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Last updated on April 24, 2014 at 4:59 EDT

Lecturers Just Not Up to Par

September 4, 2008

By I.T.

WE recently celebrated our 51st Merdeka Day and, as a nation, we have come far in many aspects. Sad to say, however, in terms of tertiary education, we have not progressed much.

It used to be that when one graduates from a local university, it was with pride.

I am not sure if the same can now be said without embarrassment.

Having graduated with a degree from a private college, I was eager to gain the expertise needed for my profession by obtaining my master’s degree.

I was recently accepted into a competitive master’s programme at a local university.

I was delighted at having succeeded because of the stringent selection process to be one of just 11 students to join the programme this year. In two months, delight has turned to despair.

Class lectures, scheduled to last 21 hours a week, now last 16 hours. Most of my lecturers do not value class time. Once, we were kept waiting in class for an hour without any notice from the lecturer or the academic office.

Another time, class started 20 minutes late and ended an hour early. During the 40 minutes of class, my classmate gave a presentation lasting 10 minutes, I was asked to read handouts for 10 minutes, and we took five minutes to hand in our assignments.

The lecturer spoke for 15 minutes, although he kept emphasising that we had little class time to cover the course contents.

Many of my lecturers, too, are not up to par. Of the four teaching us, only one has a doctorate. I wonder how effective lessons can be when we have a lecturer with a master’s qualification teaching a master’s-level class.

When we ask questions, these lecturers are evasive in their answers. Most of my lecturers read off the slides. They lack confidence in their own subjects.

In terms of assignments, the university’s requirement is that we use the university’s style of citation and references.

This is absurd since there are more comprehensive and, most importantly, internationally-recognised ones like the APA and MLA formats.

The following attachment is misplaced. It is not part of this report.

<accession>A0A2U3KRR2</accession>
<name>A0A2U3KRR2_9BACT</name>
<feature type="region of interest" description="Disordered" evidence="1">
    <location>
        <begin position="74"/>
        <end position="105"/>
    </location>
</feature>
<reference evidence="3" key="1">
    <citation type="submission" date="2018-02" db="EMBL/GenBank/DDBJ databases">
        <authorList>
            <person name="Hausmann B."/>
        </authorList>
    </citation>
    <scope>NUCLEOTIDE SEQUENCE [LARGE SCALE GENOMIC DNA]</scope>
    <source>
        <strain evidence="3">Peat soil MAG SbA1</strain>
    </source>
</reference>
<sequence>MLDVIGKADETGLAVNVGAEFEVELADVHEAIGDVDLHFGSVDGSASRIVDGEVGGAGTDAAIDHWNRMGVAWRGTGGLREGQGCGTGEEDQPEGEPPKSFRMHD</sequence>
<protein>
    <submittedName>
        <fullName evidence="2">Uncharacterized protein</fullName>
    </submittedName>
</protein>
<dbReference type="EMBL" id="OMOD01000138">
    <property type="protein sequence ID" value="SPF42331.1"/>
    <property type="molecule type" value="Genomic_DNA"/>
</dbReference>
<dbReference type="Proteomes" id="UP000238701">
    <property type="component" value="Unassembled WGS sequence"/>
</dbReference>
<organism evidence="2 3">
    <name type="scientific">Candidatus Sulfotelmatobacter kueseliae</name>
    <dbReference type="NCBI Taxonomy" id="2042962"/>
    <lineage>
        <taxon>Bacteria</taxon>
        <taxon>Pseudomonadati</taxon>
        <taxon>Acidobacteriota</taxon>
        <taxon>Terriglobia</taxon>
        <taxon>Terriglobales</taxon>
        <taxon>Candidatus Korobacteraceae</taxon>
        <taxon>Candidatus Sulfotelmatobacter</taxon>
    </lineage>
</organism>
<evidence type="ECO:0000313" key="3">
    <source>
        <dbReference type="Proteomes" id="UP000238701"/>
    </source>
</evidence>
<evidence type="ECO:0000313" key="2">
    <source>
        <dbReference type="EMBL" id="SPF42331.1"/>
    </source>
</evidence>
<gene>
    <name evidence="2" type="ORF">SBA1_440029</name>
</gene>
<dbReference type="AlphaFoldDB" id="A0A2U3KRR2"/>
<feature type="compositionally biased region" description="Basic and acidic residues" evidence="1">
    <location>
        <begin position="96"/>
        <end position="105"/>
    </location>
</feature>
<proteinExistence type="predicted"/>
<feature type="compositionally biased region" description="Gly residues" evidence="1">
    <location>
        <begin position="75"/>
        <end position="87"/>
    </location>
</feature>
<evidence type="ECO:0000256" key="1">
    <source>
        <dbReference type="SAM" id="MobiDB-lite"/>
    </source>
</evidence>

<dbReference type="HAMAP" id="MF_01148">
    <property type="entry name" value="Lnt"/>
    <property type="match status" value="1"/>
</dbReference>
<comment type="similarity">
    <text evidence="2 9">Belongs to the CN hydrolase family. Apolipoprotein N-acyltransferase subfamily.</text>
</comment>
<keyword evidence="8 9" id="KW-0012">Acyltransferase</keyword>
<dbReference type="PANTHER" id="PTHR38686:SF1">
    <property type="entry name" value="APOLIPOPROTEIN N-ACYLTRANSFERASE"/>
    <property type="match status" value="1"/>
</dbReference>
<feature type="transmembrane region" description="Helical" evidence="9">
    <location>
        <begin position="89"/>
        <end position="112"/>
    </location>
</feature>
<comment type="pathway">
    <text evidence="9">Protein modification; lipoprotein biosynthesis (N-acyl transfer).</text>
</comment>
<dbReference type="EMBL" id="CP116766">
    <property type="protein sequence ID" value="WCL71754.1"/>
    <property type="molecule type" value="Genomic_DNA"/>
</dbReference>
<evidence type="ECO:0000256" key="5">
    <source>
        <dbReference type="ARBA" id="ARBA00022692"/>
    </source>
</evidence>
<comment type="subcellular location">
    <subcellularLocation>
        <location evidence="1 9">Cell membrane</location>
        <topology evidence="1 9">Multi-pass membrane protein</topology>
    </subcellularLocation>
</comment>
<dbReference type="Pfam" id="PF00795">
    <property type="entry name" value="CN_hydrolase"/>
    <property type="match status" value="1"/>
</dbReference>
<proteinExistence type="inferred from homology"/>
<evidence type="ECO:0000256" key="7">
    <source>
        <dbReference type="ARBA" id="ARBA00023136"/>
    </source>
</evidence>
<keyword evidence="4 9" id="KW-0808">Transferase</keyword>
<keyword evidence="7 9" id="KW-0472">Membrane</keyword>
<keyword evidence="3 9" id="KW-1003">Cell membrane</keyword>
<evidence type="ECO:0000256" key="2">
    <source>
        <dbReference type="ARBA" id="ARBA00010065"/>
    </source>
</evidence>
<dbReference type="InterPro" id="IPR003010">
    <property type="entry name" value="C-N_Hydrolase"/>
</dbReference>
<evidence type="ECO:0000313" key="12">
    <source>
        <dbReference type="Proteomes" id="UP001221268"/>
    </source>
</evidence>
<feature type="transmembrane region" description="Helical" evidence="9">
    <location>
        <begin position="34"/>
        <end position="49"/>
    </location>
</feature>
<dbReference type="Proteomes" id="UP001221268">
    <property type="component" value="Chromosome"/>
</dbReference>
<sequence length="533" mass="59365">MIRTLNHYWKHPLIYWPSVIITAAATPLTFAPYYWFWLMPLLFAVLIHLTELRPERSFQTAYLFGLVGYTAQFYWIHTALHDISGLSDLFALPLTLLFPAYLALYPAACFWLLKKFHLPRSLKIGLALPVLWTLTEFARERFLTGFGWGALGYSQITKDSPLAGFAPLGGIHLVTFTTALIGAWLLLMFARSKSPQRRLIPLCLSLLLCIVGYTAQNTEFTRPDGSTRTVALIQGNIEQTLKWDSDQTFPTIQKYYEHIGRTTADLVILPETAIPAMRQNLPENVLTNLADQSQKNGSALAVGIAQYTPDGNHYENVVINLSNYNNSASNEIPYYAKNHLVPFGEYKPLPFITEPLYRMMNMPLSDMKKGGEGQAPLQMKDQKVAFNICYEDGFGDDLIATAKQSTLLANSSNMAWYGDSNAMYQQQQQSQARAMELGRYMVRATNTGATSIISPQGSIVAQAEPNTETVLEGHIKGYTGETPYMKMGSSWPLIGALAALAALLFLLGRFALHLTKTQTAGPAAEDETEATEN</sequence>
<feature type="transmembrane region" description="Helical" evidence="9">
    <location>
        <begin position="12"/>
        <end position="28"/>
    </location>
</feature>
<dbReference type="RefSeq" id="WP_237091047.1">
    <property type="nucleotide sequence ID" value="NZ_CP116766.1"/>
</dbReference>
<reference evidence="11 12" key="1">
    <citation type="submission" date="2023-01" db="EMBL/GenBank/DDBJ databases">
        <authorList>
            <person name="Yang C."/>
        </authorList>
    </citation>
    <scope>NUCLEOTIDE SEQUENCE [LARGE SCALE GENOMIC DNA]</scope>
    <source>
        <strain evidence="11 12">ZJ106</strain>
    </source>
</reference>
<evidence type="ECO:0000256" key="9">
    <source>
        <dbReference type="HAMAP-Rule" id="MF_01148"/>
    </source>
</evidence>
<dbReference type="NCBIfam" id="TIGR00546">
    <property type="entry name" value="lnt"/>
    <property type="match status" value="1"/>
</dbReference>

I don’t understand why a local university would insist on students using a referencing format that will not help them get published in international journals.

I also find it hard to understand why it is a requirement for course outlines to be in Bahasa Malaysia and to submit our theses with English and Bahasa Malaysia abstracts when the course is supposed to be conducted in English.

Even notes for the class are in Bahasa Malaysia. My international classmate is disadvantaged in this aspect.

My experiences and those of my classmates in dealing with the administration of the university have left much to be desired.

We have been frustrated by its nonchalance and inefficiency. Some classmates had difficulties with their offer letters which took weeks to resolve and my international classmate had to undergo countless frustrations in getting her passport back (is it legal for the university to retain her passport?).

These experiences have left me frustrated and embarrassed.

I was fortunate enough to learn and build good basics in research and concepts through my undergraduate studies as well as to experience a good undergraduate education to know that the postgraduate education that I am getting now is simply not up to standard. Is it any wonder that we seem to be moving down the ranks in international ratings of universities?

I.T.

Kuala Lumpur

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